By Savitha Hira with inputs from Sonal Mamoowala
Photography: Masao Nishikawa; courtesy the architect
Read Time: 2 mins
The Charnel House in Ryusenji Temple, Japan is an ossuary designed to keep pace with contemporary mindsets; without blurring the boundaries of religious sentiments…
Architect Yukio Asari of Love Architecture Inc. believes that ‘time’ and ‘space’ for revisiting the dead should be transcendent and beyond human knowledge. Substantiating his belief, he redesigns an old, rarely used temple at a graveyard complex, where Yukio proposes a unique way of visiting the dead with a new perspective for ancestral reverence.
The Japanese are renowned for their strict adherence to religious beliefs for the living as well as the dead. With winds of change, urbanization, global shrinkage and advancement in technology, architectural design solutions too have changed.
An existing temple complex with a 40-year-old, unused Charnel House is now repurposed into a holistic temple complex that illustrates concepts of ‘life’ and ‘death’; with Charnel House redesigned as a wooden-lattice-panelled octagonal building representing Hades - God of underworld and ruler of dead. It hosts the ossuary – a space for the dead; whilst its approach and surroundings are full of greenery and flowering plants – representing ‘life’, further accentuated by existing statues of Buddha and Jizo.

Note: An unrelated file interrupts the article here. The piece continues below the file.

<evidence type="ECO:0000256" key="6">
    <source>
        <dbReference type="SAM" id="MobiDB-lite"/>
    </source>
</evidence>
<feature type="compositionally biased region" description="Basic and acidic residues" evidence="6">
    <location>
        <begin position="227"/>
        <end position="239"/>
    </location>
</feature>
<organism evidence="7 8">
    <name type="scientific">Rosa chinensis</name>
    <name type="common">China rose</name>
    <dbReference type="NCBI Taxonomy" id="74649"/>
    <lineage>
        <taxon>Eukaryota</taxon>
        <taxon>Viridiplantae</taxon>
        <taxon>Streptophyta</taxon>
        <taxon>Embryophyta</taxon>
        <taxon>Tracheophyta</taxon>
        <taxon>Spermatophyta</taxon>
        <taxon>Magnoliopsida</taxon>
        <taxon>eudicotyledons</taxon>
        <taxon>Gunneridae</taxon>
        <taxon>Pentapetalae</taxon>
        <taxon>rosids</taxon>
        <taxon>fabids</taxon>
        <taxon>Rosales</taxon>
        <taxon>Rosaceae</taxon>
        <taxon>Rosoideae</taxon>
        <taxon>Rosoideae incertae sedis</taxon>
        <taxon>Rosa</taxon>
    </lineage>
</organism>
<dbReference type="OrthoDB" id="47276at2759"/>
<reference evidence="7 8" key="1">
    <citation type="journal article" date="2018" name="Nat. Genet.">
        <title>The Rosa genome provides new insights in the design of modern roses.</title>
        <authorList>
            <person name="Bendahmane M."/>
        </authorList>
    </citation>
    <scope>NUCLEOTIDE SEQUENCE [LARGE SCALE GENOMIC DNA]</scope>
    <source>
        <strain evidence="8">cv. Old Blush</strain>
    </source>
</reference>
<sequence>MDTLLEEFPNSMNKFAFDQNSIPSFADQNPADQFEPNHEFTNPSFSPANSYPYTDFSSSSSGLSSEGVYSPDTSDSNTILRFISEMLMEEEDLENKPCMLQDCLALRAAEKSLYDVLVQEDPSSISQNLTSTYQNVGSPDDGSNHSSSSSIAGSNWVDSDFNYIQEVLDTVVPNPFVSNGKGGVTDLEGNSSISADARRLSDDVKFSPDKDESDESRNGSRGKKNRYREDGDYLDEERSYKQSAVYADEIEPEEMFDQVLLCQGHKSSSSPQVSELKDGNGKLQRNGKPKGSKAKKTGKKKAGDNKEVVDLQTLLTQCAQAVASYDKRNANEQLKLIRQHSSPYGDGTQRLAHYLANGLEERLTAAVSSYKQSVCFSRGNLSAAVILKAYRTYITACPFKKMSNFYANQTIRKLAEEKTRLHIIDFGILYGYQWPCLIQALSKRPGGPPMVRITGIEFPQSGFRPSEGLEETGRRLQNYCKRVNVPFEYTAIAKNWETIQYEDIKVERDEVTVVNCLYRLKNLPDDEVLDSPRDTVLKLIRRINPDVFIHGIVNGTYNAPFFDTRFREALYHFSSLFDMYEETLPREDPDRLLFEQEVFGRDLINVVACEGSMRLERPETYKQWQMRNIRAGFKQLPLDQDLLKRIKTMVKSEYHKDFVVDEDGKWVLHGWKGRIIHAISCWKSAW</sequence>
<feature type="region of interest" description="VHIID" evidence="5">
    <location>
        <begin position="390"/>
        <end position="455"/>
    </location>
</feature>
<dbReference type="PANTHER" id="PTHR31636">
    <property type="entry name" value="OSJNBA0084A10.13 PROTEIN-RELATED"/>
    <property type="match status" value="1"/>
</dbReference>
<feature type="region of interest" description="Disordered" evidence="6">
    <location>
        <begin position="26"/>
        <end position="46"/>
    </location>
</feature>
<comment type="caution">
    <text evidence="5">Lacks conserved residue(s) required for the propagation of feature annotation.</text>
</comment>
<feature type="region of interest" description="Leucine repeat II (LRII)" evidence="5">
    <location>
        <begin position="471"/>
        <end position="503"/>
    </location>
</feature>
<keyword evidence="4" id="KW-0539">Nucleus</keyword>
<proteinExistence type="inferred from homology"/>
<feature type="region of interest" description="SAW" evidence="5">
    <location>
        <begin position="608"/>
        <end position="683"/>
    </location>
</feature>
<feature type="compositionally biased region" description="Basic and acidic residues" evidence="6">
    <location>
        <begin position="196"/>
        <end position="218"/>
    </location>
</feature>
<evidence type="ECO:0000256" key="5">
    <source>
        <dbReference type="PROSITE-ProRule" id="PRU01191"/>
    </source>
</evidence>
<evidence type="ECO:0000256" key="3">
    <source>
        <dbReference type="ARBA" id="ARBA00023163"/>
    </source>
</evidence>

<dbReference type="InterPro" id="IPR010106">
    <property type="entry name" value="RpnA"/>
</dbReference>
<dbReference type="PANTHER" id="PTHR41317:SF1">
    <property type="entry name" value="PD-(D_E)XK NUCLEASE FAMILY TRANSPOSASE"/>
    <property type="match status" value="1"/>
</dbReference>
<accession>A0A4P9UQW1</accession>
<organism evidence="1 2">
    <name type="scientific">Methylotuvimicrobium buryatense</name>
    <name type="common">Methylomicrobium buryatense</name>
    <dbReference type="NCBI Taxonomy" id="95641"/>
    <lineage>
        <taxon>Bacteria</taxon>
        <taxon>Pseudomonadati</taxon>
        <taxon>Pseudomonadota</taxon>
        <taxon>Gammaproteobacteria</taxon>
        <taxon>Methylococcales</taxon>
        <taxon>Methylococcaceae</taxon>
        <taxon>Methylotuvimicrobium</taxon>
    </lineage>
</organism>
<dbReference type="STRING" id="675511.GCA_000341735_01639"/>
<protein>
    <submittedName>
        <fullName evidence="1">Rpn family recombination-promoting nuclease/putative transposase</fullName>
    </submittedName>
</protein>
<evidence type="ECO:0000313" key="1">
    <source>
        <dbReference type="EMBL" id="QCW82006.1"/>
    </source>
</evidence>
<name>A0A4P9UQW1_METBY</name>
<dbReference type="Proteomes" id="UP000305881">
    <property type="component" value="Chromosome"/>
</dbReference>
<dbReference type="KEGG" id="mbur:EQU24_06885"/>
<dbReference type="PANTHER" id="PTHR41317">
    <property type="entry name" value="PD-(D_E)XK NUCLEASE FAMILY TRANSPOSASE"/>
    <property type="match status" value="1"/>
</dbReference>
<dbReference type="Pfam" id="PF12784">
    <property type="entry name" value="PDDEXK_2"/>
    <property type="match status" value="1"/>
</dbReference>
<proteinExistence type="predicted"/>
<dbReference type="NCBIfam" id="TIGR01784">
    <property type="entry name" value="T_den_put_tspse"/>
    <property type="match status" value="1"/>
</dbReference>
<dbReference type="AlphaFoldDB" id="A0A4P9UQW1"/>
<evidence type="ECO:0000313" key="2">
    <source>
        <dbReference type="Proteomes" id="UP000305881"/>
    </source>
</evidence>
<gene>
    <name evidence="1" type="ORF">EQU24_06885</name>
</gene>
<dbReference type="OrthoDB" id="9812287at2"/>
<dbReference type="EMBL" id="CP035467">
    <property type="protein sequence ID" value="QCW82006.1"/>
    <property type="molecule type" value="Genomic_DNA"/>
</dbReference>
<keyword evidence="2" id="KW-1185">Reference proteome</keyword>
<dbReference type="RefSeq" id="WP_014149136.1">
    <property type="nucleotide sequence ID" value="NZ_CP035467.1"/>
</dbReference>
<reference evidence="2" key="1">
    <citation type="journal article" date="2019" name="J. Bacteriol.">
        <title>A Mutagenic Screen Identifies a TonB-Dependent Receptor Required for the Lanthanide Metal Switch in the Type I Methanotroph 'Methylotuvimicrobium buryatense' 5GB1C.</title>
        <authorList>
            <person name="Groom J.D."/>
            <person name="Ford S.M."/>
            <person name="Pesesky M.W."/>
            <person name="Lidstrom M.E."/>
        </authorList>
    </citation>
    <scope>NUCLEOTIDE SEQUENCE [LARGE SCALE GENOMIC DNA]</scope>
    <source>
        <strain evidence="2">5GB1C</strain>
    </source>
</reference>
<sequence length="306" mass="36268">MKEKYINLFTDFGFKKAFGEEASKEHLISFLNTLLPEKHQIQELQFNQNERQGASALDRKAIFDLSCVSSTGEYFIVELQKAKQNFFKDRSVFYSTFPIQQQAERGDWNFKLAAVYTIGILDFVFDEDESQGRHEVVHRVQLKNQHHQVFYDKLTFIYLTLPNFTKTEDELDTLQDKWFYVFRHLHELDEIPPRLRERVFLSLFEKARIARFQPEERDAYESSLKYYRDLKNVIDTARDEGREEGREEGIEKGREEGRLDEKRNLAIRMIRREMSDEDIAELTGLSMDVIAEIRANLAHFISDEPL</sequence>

A dim entrance is illumined with a skylight above a central, rammed-earth spiral staircase that connects the three levels; besides this the short flight of stairs that bridges the surrounding water body at the entrance acts as the dividing line between the living and dead. It also clearly demarcates the area of worship from the area for funerals.
Inside the chamber, lockers (housing the Buddhist altar and a cinerary urn) with luminous doors appear like planets and stars; gleaming as light filters through the gaps of the bamboo ceiling. Here, a small prayer area enables connection with the departed souls.
The architectural exercise that transcends the built form, delving deeper into the emotional ethos of relationships is an affirmation of the custom of visiting graves, even though the form of the grave changes. Not only is the Charnel House different from the conventionally known graveyard, it does not follow the traditional Jidan system either (Jidan was a system, where commoners had to register with a temple to prove their Buddhist faith - the financial basis of many temples in Japan).